Where Does Blood Sugar Come From 

Everyone knows that eating sugar can put sugar into the blood. And every person with diabetes knows that one of the key parts of controlling blood sugar is paying attention to the diet (See Chapter 6).

But what many people do not know is that not all the sugar in the blood comes from sugar that we eat. Because sugar in the blood is so important to our bodies, we have a backup source of sugar to use when we are not eating. The main source is the liver. The liver is like a big factory that makes many of the things that we need to live. One of those things is blood sugar.

During the day, when we are eating, the liver puts some sugar into storage. (Doctors call this stored sugar "glycogen.") During the night when we are asleep and not eating, the liver puts that sugar into the blood. And if we skip breakfast, the liver may actually make new sugar for us to use. It makes this new sugar from proteins that are taken away from our muscles!

The sugar that comes from the liver (and to a smaller degree from our kidneys, too!) explains why persons with diabetes can have a high blood sugar even when they are not eating!

Diabetes Symptoms

People with diabetes experience different symptoms. You may experience all, some, or none of the following:

  • Frequent urination (even at night)
  • Excessive thirst
  • Dry skin
  • Itchy skin
  • Slow healing of cuts
  • Blurry eyesight
  • Always being very hungry
  • Feeling tired and weak
  • Weight loss
  • Skin infections
  • Numbness or tingling in feet

Diabetes Symptoms.

 

The Kidney Dam 

When blood glucose rises above a certain level, it is removed from the body in urine. Picture the kidney as a dam: when there is too much glucose in the blood, the excess "spills" out. The maximum blood glucose level reached before sugar spills out is called the kidney threshold (usually about 180 mg/ml).

The Kidney Dam in most people can't hold back blood sugar levels over 180. 
If diabetes has hurt the kidney dam, blood sugar may have to go very high before it spills into the urine. 

Some people with long-term diabetes or kidney disease can have a very high kidney threshold. Sugar will not " spill" into the urine until the blood sugar is very high.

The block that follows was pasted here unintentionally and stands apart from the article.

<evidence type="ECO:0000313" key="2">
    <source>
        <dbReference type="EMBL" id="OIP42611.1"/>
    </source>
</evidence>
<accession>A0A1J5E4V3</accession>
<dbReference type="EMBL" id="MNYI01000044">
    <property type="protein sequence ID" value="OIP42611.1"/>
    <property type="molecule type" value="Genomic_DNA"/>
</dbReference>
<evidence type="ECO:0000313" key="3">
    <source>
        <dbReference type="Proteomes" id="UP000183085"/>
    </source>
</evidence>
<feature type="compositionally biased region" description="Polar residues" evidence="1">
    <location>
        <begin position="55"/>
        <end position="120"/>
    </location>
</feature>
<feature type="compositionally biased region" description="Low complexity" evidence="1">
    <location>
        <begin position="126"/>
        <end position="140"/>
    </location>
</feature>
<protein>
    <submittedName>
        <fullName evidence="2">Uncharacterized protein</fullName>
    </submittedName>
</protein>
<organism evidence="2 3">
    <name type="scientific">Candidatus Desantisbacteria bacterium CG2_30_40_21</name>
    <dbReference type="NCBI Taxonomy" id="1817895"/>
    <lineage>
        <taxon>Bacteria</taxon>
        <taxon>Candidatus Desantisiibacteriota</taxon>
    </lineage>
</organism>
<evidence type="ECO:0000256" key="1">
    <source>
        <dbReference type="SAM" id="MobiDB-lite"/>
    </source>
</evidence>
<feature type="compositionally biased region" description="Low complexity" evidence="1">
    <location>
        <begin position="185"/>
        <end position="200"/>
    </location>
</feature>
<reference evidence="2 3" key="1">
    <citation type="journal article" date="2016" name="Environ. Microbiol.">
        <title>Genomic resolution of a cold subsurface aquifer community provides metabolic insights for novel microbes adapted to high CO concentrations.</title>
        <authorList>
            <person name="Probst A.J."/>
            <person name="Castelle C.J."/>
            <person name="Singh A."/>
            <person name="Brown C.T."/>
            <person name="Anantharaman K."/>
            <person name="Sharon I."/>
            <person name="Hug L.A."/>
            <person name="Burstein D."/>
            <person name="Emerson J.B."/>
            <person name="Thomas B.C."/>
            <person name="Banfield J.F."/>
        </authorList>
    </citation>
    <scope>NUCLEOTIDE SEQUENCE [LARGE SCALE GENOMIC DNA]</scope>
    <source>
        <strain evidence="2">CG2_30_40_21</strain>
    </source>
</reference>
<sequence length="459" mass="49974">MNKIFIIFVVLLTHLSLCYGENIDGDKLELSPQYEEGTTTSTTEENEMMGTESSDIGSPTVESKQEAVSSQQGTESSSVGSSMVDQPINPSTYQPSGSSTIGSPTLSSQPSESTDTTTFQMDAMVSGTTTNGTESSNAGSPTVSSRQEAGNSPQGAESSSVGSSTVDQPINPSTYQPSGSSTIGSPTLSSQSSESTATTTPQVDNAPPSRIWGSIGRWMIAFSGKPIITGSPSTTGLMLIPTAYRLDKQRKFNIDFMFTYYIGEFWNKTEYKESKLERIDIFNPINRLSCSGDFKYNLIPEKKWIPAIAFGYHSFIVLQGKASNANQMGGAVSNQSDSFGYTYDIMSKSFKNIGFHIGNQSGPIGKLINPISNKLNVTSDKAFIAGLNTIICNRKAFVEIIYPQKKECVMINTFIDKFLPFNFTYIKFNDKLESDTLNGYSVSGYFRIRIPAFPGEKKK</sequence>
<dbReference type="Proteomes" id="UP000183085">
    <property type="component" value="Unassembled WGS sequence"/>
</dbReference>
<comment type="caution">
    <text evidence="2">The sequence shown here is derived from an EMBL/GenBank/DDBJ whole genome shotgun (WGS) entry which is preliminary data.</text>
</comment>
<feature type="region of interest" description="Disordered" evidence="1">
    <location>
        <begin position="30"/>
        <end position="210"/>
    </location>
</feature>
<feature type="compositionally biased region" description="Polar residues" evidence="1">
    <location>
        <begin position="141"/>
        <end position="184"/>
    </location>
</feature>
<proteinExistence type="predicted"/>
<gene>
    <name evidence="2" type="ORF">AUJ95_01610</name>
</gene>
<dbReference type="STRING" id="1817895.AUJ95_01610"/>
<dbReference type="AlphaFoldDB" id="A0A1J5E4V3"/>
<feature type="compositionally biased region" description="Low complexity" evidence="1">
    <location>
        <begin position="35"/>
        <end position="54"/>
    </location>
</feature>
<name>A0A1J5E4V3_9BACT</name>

Glucose cannot be passed out of the body alone. Sugar sucks up water so that it can "flow" from the body. The result is polyuria or excessive urination. People with excess glucose in their blood, as in uncontrolled diabetes, make frequent trips to the bathroom. These people also have sugar in their urine; the medical term for sugar in the urine is glycosuria.

Sugar passing into the urine takes water with it. 

Loss of water through urination triggers the brain to send a message of thirst. This results in a condition called polydipsia, or excessive thirst. This symptom is not always pronounced, however; you may notice nothing more than a dry mouth.

Excessive urination can result in dehydration, leading to dry skin.

When the insulin funnel is broken, cells can't get sugar for energy.Blurred vision can be caused by fluctuations in the amount of glucose and water in the lenses in your eyes during periods of dehydration.

When there is no insulin to funnel glucose into the body's cells, or when the insulin funnel is not working to pass glucose through the receptors, the cells get no fuel and they starve.

This triggers the brain to send a message of hunger, resulting in polyphagia or excessive hunger. Because the glucose that should be fueling your cells is flowing out in urine, the cells cannot produce energy, and without energy, you may feel weak or tired. Weight loss may occur in people whose bodies produce no insulin because without insulin, no fuel enters their cells.

Insulin also works to keep fuels inside the cells. When insulin is low, the body breaks down the fuels, and rapid weight loss results. The breakdown of fat cells forms fatty acids which pass through the liver to form ketones. Ketones are excreted in the urine. The medical term for ketones in the urine is ketonuria.